Greenpeace Combats Planned Obsolescence in New Repairability Campaign, iPad and MacBook Score Low

A new campaign by Greenpeace today has rated the repairability of six Apple devices against the smartphone, tablet, and laptop market at large, the purpose of which is to highlight planned obsolescence in the technology industry. Greenpeace partnered with iFixit to assess over forty different devices that debuted between 2015 and 2017, with iFixit's teardown repairability scores serving as the basis for the data.

Apple's products looked at in the campaign included the iPhone 7, iPhone 7 Plus, 9.7-inch iPad Pro, iPad (fifth generation), 13-inch MacBook Pro, and 12-inch MacBook (refreshed in 2017). All products were rated in the following categories: battery replaceability, display replaceability, no special tools needed, and spare parts available.


Scoring worst on the list were the two MacBooks, which each got a 1/10, and the two iPads didn't fare much better, both getting 2/10 marks in the campaign. The new iPhone 7 models were much higher, both receiving a 7/10 with positive check marks in display replaceability but red x's in all other categories.

Microsoft had trouble in the ratings as well, with its Surface Pro 5 and Surface Book both rated at 1/10. Conversely, the brands abiding by Greenpeace's repairability mantra included Fairphone, Dell, and HP, which all had products rated at 10/10 on the campaign's scale.

Ultimately, Greenpeace wants to bring awareness to the phenomenon of planned obsolescence, which the company's IT sector analyst, Gary Cook, said "adds to growing stockpiles of e-waste," due to difficult repairability shortening device lifespan. Cook noted that, "improving the repairability of electronic products is technically achievable and brands should be prioritizing this in their product design."

“Electronics take a massive amount of energy, human effort, and natural resources to make,” said iFixit CEO Kyle Wiens. “And yet, manufacturers produce billions more of them every year—while consumers keep them for just a few years before tossing them away. E-waste is one of the fastest growing waste streams in the world. We should be able to make electronics a more sustainable part of our lives.”

In an environmental report earlier this year, Greenpeace awarded Apple with an "A" rating, calling it the most environmentally friendly technology company in the world, for the third year in a row. That report looked specifically at energy transparency, renewable energy commitment, energy efficiency and mitigation, renewable procurement, and advocacy.

Top Rated Comments

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44 months ago
Planned obsolescence has nothing to do with repairability.

Planned obsolescence has something to do with planned obsolescence.
Score: 38 Votes (Like | Disagree)
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44 months ago
Since when does lack of repairability mean planned obsolescence?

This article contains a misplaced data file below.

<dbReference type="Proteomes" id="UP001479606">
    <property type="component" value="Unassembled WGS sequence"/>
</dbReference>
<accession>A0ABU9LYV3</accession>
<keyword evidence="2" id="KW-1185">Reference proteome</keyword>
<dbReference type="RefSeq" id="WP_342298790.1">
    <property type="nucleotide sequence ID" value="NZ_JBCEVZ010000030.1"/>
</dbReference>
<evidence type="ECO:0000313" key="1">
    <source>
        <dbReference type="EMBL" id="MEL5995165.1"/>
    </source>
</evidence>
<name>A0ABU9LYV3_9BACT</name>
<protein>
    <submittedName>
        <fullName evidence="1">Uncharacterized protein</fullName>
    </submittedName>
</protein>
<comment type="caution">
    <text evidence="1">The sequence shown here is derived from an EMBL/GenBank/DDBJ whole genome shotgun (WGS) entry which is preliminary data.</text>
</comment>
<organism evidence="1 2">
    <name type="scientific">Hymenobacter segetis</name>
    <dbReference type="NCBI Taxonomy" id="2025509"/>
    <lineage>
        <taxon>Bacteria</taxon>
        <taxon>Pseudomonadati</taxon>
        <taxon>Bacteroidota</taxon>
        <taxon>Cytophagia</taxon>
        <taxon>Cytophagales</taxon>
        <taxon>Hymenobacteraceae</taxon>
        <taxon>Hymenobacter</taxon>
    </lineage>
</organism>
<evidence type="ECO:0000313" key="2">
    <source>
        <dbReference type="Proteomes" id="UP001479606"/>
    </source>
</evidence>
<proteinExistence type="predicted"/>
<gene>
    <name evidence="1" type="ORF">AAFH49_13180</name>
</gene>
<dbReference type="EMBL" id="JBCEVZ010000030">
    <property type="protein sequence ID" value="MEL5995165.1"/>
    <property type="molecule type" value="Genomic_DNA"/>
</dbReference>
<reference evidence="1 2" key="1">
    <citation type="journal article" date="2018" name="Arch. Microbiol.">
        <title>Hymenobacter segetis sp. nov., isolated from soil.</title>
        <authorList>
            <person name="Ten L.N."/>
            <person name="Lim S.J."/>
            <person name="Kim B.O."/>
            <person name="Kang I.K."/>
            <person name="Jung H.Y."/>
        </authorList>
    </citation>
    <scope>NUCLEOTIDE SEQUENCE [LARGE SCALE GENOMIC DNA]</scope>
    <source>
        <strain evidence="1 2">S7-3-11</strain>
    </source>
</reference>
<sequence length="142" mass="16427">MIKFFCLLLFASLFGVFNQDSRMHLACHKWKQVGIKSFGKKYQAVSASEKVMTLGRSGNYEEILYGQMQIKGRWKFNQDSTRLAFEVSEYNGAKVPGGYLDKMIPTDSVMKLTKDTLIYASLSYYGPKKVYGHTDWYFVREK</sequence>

Score: 30 Votes (Like | Disagree)
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44 months ago
But Apple showed plans to recycle every once of e-waste they generate, how about the other companies?
Score: 28 Votes (Like | Disagree)
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44 months ago
Whats the purpose of this, its not going to change how Apple or Microsoft builds their products, it'll just show other manufactures that its ok to produce them this way. It also doesn't help me as a consumer, I'm still going to buy what I want, and if I was the type of consumer that repairability was a deciding factor, then I would be the type of consumer to do my own research into the device.

And as far as recyclability goes, Apple has a whole system for recycling their products and is one of the best for environment.
Score: 23 Votes (Like | Disagree)
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44 months ago
And no word about the software. Every obsolete iToy has been crippled with an software update, and therefore became pain to use. I was a happy iPad 3 user with 7.1 version, but after 8.xx and especially 9.xx it became so slow that it wasn't pleasant to use anymore. And if you didn't backup your device with the older iOS, there's no way back. That is planned obsolescence.
Score: 21 Votes (Like | Disagree)
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44 months ago

Since when does lack of repairability mean planned obsolescence?

I mean they definitely have a direct link. I have much older macs that I've upgraded ram and storage to SSD, and they run great still.

Imagine if you could buy a laptop, and then 2 years later add more ram or just easily swap out a harddrive! Ground breaking I know, but that takes a lot of courage.

I'm not going to rail on Apple and expect everything to be easily replaced, but ram, harddrives, and batteries should be easy to swap out or upgrade at a minimum.
Score: 13 Votes (Like | Disagree)

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